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The Xbox One costs more than the PlayStation 4, but Sony’s machine is pumping out games at a higher resolution so far. Microsoft doesn’t expect the Xbox One to remain behind PS4 in terms of visuals for long.

Xbox director of development Boyd Multerer says that developers will reach 1080p on the One as they get more familiar with the hardware, according to an interview in the Official Xbox Magazine. That number refers to the number of horizontal lines a game renders for each frame of animation — the higher the number (1080 is max on most modern TV units), the crisper the graphical fidelity. Many Xbox One games on the market run at a sub-1080p resolution. Titanfall, arguably the console’s most-important release, renders 792 lines for each frame. Most PlayStation 4 games, however, display a full 1080p. Multerer thinks that once developers have more time with Microsoft’s particular graphics processor, they will regularly achieve full HD with their products.

“I fully expect that to happen,” he told OXM. “The [graphics processing unit is a] really complicated beast this time around.”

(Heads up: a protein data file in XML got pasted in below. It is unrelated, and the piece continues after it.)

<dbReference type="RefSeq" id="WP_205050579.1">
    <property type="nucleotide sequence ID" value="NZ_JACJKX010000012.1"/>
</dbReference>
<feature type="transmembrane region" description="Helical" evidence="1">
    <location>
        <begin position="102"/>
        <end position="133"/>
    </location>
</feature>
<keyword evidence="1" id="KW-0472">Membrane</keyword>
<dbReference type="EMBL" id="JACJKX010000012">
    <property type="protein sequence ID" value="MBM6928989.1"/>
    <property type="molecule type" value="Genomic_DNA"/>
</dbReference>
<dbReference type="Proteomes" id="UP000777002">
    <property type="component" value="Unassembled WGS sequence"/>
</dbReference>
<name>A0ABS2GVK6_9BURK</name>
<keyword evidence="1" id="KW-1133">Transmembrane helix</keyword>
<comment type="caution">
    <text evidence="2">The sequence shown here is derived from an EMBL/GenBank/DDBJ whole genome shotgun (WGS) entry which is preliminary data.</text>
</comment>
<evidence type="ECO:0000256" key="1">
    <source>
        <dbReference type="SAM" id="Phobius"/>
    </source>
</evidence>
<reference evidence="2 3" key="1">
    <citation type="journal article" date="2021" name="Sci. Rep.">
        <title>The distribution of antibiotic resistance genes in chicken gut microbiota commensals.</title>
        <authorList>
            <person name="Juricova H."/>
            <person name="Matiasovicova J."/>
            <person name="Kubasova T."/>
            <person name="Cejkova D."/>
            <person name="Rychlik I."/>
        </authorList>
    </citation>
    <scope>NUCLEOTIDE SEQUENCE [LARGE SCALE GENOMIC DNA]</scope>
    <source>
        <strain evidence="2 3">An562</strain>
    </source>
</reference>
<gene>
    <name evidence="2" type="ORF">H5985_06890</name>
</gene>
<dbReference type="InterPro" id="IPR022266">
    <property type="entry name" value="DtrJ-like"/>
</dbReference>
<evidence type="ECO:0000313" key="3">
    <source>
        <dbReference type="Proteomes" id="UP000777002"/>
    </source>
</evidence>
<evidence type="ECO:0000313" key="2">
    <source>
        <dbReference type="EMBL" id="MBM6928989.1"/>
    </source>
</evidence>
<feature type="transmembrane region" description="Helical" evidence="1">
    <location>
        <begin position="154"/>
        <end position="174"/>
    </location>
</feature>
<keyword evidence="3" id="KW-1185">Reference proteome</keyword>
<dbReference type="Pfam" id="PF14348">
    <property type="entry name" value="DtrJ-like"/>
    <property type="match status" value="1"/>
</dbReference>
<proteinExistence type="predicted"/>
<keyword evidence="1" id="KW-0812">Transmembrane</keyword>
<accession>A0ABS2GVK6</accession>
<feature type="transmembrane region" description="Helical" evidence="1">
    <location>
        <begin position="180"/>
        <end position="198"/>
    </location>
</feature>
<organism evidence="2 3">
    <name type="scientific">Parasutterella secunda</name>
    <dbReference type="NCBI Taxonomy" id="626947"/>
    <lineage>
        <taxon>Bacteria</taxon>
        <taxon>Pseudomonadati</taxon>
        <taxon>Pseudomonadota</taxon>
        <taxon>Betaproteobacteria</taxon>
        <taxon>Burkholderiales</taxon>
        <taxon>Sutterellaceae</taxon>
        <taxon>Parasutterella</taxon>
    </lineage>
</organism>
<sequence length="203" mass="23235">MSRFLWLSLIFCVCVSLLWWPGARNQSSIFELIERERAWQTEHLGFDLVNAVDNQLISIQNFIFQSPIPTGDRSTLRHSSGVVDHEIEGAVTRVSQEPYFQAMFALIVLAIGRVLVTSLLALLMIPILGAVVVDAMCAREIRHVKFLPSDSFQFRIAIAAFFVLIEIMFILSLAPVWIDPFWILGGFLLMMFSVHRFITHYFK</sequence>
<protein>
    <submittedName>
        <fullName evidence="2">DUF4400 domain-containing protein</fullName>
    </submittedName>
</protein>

Multerer says that the improvement will come from software optimization on the development side because the Xbox One is a fixed unit. Microsoft can’t really increase the system’s power capability at this point.


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“The hardware is basically baked, and what comes next is people discovering better software techniques to take advantage of it,” said Multerer. “Especially in the ordering of the data so it flows through all the caches correctly, and I think there’s a lot of opportunity there.”

We’ve reached out to Microsoft to ask if it could still boost the Xbox One’s performance by updating the DirectX graphics drivers that power the machine or by adjusting how much memory the operating system uses. We’ll update this story with any new information.

Microsoft’s hardware uses the same kind of AMD processor as the PS4, so it might seem odd that developers are having such a hard time with the Xbox One. The likely culprit is the slower DDR RAM that the Xbox uses compared to PS4’s speedier GDDR5.

Gamers have focused a lot of attention on the capabilities of the Xbox One — especially as it compared to the PS4. Sony’s machine is $100 less expensive than Microsoft’s, yet games that run on both devices tend to look slightly better on PS4. A noticeable example is the recent Konami release, Metal Gear Solid: Ground Zeroes, which features better weather effects and crisper polygonal models


At the same time, most evidence suggests the human eye cannot tell the difference between 720p and 1080p on a 40-inch television from more than 7 feet away. So while the PS4 is seemingly more powerful than the Xbox One, that won’t matter for many games. Of course, if you have to make a choice between one version or another, who wouldn’t pick the one that has even hard-to-perceive benefits?

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